Several weeks ago, on the Shabbat morning immediately before Tisha b’Av, I sat down at the table in our social hall to study Torah with those who had joined us for services. We studied the haftarah reading assigned to that particular Shabbat, which comes from the prophet Isaiah, just like our assigned reading for today.
Here is a taste of the haftarah we read together that morning:
Why do you make sacrifices to Me? says your God.
I am overfull with burnt offerings; I take no delight in bloodshed.
Bring no more vain offerings. They are hateful to Me.
New moon and Shabbat when you gather —
I can’t bear the iniquity of this community.
I hate your new moons and your appointed festivals.
They are a burden to Me. They weary Me.
When you spread out your hands in longing, I will hide My eyes.
When you call out in prayer, I will not hear.
Your hands are bloody with wrongdoing.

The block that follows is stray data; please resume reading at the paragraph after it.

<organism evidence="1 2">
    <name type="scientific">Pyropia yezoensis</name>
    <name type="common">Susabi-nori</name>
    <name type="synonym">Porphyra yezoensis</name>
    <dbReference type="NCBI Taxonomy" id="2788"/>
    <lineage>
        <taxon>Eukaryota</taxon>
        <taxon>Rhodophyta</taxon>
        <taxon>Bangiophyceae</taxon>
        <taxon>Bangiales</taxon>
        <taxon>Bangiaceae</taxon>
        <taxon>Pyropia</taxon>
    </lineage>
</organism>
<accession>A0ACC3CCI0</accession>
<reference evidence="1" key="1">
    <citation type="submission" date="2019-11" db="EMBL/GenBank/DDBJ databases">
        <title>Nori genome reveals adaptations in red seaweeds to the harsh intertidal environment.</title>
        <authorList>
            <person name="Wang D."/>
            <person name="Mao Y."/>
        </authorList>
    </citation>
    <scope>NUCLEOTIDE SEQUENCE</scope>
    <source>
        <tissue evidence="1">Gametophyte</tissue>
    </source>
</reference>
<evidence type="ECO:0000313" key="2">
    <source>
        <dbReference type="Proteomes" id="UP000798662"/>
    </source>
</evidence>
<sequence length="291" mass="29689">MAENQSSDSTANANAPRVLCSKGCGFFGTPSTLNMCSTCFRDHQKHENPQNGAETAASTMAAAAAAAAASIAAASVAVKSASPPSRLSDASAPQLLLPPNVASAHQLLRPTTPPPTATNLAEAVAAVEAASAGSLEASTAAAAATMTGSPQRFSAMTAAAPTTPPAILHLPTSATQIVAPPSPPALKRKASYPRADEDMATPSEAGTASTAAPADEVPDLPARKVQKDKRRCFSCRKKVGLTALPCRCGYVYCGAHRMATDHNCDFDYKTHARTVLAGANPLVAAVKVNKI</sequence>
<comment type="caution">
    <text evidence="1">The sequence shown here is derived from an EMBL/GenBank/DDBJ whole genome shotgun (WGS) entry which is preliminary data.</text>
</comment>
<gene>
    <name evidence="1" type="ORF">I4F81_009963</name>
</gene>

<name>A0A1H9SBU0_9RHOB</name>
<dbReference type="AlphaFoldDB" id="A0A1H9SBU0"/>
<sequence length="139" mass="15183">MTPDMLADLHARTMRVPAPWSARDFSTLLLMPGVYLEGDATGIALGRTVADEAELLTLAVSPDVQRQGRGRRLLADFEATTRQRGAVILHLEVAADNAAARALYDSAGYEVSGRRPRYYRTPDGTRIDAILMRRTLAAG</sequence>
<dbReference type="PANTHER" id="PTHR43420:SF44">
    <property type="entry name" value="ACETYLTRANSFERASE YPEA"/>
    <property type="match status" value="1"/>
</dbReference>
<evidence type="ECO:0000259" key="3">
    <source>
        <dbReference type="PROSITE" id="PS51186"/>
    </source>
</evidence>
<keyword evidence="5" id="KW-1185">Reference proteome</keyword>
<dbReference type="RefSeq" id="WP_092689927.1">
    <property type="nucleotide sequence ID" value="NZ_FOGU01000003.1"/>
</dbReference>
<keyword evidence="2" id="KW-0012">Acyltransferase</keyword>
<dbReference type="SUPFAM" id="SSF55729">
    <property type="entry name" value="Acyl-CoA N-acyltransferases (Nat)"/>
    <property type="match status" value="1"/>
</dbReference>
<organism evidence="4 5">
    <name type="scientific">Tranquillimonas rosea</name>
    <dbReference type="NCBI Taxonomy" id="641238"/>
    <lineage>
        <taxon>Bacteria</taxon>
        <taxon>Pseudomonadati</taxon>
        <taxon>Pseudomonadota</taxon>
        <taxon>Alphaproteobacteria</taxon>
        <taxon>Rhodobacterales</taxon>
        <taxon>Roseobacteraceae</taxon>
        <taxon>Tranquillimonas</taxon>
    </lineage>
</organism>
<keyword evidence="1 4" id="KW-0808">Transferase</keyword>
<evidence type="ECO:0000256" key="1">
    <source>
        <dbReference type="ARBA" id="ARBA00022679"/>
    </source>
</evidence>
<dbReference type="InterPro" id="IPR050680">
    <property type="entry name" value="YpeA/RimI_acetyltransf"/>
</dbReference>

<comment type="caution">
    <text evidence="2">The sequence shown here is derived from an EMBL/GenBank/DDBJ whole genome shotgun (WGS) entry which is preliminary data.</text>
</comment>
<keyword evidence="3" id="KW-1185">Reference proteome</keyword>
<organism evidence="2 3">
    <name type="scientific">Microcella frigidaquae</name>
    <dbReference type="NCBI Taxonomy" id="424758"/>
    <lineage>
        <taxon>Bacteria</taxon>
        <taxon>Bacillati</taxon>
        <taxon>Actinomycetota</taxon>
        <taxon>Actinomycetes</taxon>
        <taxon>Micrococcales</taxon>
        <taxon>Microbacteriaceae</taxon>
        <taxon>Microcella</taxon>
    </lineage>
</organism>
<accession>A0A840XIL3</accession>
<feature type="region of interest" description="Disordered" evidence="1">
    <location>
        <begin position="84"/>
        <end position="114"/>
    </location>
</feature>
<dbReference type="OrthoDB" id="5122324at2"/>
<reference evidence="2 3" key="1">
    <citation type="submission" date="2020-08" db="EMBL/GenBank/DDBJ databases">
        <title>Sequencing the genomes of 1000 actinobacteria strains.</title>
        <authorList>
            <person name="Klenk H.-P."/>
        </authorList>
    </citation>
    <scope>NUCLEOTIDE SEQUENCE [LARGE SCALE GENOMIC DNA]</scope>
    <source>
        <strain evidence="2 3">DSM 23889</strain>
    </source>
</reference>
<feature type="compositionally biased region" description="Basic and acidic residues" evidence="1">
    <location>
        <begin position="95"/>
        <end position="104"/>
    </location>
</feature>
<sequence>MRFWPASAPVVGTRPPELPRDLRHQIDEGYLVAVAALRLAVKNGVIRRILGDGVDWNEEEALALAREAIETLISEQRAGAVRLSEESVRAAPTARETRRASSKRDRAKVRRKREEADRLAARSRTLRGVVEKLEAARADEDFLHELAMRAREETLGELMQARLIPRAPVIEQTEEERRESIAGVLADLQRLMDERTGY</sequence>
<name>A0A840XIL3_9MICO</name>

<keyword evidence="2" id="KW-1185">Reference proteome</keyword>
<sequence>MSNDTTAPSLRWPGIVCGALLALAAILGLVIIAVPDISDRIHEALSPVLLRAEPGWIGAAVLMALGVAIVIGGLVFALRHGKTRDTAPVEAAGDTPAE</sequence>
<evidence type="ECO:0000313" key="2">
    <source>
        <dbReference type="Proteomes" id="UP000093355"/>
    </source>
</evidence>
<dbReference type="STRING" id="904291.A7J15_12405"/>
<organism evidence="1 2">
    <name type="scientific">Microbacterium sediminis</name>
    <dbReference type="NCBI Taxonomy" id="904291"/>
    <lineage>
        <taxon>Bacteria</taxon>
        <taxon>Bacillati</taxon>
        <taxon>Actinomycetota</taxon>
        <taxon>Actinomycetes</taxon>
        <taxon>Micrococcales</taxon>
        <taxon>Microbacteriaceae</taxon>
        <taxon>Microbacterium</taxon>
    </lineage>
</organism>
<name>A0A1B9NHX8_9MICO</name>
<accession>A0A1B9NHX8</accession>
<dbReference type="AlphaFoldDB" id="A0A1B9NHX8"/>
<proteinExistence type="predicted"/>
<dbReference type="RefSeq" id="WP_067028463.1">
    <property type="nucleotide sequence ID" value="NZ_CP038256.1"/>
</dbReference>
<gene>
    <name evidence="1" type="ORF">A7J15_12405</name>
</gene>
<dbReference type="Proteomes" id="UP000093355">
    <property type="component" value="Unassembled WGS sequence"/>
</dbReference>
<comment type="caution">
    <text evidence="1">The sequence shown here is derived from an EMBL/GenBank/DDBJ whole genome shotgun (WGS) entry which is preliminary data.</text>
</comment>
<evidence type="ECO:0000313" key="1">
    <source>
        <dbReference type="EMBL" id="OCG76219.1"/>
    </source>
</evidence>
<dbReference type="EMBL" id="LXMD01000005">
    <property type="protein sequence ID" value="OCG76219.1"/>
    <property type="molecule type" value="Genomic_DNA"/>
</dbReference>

Wash yourself, make yourself clean: put away your evil acts before My eyes.
Turn from evil and do good.
Seek justice, relieve the oppressed, tend to the fatherless, plead for the widow.
Come now and let us reason together, says God.
Though your sins be scarlet, they will become white as snow.
Though they are red as blood, they will become white as clean wool.
“I hate your new moons and your appointed festivals.” I tremble every time I read that passage. Because I love our new moons and our appointed festivals! I love how our tradition teaches us to mark time, to pursue spiritual transformation and teshuvah. Of course, today we offer prayers, not animals. But what I hear Isaiah saying is: because our hands are bloody with wrongdoing, God is sickened by our worship. As one of the people sitting around the Torah study table put it, on that Shabbat morning before Tisha b’Av: if we aren’t also pursuing justice, our rituals are meaningless. Worse than meaningless, because they delude us into thinking that spiritual life is “enough” even if our world is unjust.